Reforms will render small brokers an “endangered species”

Reforms will render small brokers an “endangered species” | Insurance Business

Reforms will render small brokers an “endangered species”

Small general insurance brokerages which sell life insurance on the side could soon be an “endangered species” as the Future of Financial Advice reforms become mandatory in July.

With the Treasury’s reforms likely to lead to greater requirements on the broker to disclose information and complete more paperwork, Max Franchitto of MGF Consulting, said the one-man band broker will find it difficult to keep up with both GI and life insurance regulation.

“There are a number of small general insurance brokerages writing life insurance as a side item but their days are numbered. Life insurance and general insurance products have become much more specialist areas,” said Franchitto who has worked in the life insurance and funds management industry for more than 20 years.

“With life insurance, there is a lot more paperwork and disclosure of fees and information involved – particularly as a result of the FoFA reforms. Once upon a time, the GI broker could sell life, too, but there is so much more choice now – in a market where the GI broker is not a main player,” he said. “Life insurance cannot be a side interest, it has to be a core activity.”

Franchitto stressed large brokerages should have enough staff to allocate to life insurance  and would have little problem complying with FoFA reforms but smaller outfits would have to make a choice.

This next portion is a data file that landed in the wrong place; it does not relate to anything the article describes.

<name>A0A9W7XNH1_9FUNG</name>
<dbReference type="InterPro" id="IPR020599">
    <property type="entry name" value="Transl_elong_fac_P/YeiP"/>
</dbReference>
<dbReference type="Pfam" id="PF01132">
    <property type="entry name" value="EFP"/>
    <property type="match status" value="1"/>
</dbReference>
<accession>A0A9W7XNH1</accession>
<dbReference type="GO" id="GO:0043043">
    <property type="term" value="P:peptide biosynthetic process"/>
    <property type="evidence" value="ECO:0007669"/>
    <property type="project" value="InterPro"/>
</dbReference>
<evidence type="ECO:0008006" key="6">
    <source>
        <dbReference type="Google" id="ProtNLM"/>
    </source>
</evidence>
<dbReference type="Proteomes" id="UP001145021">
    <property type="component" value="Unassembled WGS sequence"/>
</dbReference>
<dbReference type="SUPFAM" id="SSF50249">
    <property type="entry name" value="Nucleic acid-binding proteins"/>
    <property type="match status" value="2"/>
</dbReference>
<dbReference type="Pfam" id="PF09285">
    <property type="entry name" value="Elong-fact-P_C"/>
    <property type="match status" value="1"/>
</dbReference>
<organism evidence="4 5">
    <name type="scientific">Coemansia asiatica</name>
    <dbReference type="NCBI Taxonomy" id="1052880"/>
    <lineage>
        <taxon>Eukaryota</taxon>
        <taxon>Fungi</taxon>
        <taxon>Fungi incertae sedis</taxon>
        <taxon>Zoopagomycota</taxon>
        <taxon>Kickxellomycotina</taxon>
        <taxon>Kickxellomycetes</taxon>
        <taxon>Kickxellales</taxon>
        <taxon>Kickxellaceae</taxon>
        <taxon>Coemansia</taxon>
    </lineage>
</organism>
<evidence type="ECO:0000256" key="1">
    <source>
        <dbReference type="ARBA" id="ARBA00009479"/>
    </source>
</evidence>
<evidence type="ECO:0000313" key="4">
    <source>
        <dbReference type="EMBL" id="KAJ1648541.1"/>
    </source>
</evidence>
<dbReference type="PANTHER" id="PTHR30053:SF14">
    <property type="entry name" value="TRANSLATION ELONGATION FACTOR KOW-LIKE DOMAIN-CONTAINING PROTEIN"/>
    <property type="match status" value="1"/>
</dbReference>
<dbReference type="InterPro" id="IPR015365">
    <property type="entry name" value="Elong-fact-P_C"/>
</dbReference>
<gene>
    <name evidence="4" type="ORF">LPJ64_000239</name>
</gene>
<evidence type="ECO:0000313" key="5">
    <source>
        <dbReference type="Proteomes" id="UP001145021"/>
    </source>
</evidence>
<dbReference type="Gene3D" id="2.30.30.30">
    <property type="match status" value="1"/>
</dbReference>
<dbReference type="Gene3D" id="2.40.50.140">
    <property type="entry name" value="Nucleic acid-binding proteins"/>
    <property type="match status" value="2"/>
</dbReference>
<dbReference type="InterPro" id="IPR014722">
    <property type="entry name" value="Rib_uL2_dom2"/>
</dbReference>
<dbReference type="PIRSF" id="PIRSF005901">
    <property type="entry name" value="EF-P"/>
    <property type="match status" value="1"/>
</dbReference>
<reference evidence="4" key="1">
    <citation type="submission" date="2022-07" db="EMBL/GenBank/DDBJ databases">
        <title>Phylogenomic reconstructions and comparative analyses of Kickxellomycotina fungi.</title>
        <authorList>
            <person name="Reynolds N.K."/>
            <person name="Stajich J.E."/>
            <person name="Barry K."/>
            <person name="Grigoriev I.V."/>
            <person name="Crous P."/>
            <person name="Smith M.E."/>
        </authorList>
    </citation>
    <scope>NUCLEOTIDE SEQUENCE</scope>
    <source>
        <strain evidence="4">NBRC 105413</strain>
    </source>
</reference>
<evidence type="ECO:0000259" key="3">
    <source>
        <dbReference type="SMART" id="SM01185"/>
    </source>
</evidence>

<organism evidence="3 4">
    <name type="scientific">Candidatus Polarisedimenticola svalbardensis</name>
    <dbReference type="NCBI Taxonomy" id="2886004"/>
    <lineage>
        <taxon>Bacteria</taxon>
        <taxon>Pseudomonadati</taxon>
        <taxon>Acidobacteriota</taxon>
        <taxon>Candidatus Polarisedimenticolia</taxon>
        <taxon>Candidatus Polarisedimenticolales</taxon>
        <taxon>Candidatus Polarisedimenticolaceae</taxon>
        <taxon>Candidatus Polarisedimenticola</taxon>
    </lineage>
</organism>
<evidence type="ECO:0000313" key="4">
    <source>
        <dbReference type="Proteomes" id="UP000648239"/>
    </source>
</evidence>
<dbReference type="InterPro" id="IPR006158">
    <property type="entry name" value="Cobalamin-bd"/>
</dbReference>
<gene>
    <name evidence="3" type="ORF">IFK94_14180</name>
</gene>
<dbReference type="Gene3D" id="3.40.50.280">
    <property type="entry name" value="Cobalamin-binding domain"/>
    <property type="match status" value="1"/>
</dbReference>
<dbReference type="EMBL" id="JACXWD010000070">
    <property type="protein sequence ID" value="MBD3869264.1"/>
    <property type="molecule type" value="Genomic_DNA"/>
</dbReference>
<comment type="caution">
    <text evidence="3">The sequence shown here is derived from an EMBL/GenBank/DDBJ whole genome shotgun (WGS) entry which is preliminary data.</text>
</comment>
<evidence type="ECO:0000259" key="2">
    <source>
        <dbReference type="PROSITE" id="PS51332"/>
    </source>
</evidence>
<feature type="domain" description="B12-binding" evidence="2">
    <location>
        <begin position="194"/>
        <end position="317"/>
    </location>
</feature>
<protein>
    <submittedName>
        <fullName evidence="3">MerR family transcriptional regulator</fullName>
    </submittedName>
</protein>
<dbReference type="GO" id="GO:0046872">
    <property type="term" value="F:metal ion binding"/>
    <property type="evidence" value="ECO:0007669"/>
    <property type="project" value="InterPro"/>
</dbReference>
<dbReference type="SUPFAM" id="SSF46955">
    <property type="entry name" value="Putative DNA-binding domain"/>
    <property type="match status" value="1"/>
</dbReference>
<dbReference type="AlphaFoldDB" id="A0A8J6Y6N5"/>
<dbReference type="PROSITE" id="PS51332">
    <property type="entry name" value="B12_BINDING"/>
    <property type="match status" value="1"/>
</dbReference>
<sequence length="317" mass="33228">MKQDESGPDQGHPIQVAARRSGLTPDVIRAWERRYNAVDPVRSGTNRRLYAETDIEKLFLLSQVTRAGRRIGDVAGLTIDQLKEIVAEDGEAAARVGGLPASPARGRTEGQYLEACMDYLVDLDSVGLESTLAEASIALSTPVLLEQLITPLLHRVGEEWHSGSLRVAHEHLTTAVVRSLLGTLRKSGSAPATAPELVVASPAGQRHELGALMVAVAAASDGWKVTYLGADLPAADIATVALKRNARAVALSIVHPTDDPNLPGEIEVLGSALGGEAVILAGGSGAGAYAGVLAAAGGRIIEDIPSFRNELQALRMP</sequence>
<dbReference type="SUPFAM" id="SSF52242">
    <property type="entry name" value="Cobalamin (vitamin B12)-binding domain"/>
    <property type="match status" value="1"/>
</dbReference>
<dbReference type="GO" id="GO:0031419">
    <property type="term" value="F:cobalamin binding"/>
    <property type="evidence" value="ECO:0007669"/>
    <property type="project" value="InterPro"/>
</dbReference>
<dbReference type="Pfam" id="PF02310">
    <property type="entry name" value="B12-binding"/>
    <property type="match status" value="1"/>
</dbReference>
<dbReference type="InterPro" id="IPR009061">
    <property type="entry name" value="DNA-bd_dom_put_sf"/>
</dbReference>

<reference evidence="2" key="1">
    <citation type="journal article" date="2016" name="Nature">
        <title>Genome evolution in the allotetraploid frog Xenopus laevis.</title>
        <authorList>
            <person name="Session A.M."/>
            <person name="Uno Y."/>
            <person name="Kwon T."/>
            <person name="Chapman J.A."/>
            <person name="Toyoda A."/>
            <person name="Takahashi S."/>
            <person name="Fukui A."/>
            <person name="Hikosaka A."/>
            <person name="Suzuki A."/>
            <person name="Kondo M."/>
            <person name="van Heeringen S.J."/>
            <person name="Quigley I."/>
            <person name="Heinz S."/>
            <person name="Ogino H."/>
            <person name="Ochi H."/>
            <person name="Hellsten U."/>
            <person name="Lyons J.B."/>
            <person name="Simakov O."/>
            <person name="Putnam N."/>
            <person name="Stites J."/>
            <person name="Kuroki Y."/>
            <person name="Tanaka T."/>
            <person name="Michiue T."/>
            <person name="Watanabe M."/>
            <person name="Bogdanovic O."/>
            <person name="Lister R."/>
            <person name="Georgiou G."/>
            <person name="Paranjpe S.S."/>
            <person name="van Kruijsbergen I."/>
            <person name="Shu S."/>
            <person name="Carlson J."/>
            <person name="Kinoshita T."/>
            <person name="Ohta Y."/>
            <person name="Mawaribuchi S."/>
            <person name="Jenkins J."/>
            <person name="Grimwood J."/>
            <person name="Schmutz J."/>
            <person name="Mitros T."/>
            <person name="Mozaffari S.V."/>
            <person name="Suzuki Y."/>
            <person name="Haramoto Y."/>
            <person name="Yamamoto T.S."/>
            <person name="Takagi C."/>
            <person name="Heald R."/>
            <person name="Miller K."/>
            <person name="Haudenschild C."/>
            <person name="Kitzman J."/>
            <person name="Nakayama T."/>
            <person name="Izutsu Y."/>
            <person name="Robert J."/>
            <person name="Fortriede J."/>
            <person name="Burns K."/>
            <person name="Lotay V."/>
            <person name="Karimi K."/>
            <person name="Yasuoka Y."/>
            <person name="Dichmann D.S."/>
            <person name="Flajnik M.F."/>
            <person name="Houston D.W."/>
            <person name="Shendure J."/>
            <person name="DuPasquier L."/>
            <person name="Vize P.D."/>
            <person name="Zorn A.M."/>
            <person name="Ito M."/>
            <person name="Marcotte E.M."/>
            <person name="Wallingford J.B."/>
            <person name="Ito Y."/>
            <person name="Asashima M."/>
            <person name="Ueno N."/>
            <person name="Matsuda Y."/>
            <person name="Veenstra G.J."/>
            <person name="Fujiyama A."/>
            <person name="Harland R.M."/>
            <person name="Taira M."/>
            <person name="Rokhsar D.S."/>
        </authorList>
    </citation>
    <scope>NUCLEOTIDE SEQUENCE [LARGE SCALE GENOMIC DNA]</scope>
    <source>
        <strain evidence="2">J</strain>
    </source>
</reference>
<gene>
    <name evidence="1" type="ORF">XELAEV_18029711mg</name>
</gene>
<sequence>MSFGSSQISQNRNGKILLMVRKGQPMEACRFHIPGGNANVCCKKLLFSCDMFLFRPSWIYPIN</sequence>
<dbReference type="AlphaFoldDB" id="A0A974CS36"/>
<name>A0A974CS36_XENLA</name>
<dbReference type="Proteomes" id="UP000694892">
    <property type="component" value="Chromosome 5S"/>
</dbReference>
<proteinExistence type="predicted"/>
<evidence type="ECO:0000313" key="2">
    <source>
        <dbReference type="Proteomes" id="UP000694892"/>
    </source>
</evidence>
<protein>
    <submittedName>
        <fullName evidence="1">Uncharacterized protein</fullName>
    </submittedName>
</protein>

“Those one-man band brokers will have to decide if they are a GI player or a life insurance intermediary.”

Franchitto said he knew of some who believed they could still provide products in both specialisms, but had also spoken to intermediaries who were considering solely selling general insurance.

 “Life insurance logically lies in wealth management, not general insurance broking,” he added.


The reforms

  • A prospective ban on conflicted remuneration structures


  • The introduction of a statutory fiduciary duty so that financial advisers must act in the best interests of their clients



  • Increasing transparency and flexibility of payments for financial advice by introducing a two-yearly opt-in arrangement


  • Percentage-based fees (known as assets under management fees) will only be charged on ungeared products or investment amounts and only if this is agreed to with the retail investor



  • Expanding the availability of low-cost 'simple advice' to improve access to and affordability of financial advice.


  • Strengthening the powers of the Australian Securities and Investments Commission to act against unscrupulous operators.



  • The examination of the need for a statutory compensation scheme for financial services by Mr Richard St John, who has significant corporate law experience.

(Source: Treasury)


  • Paul Murphy 2013-03-25 2:43:00 AM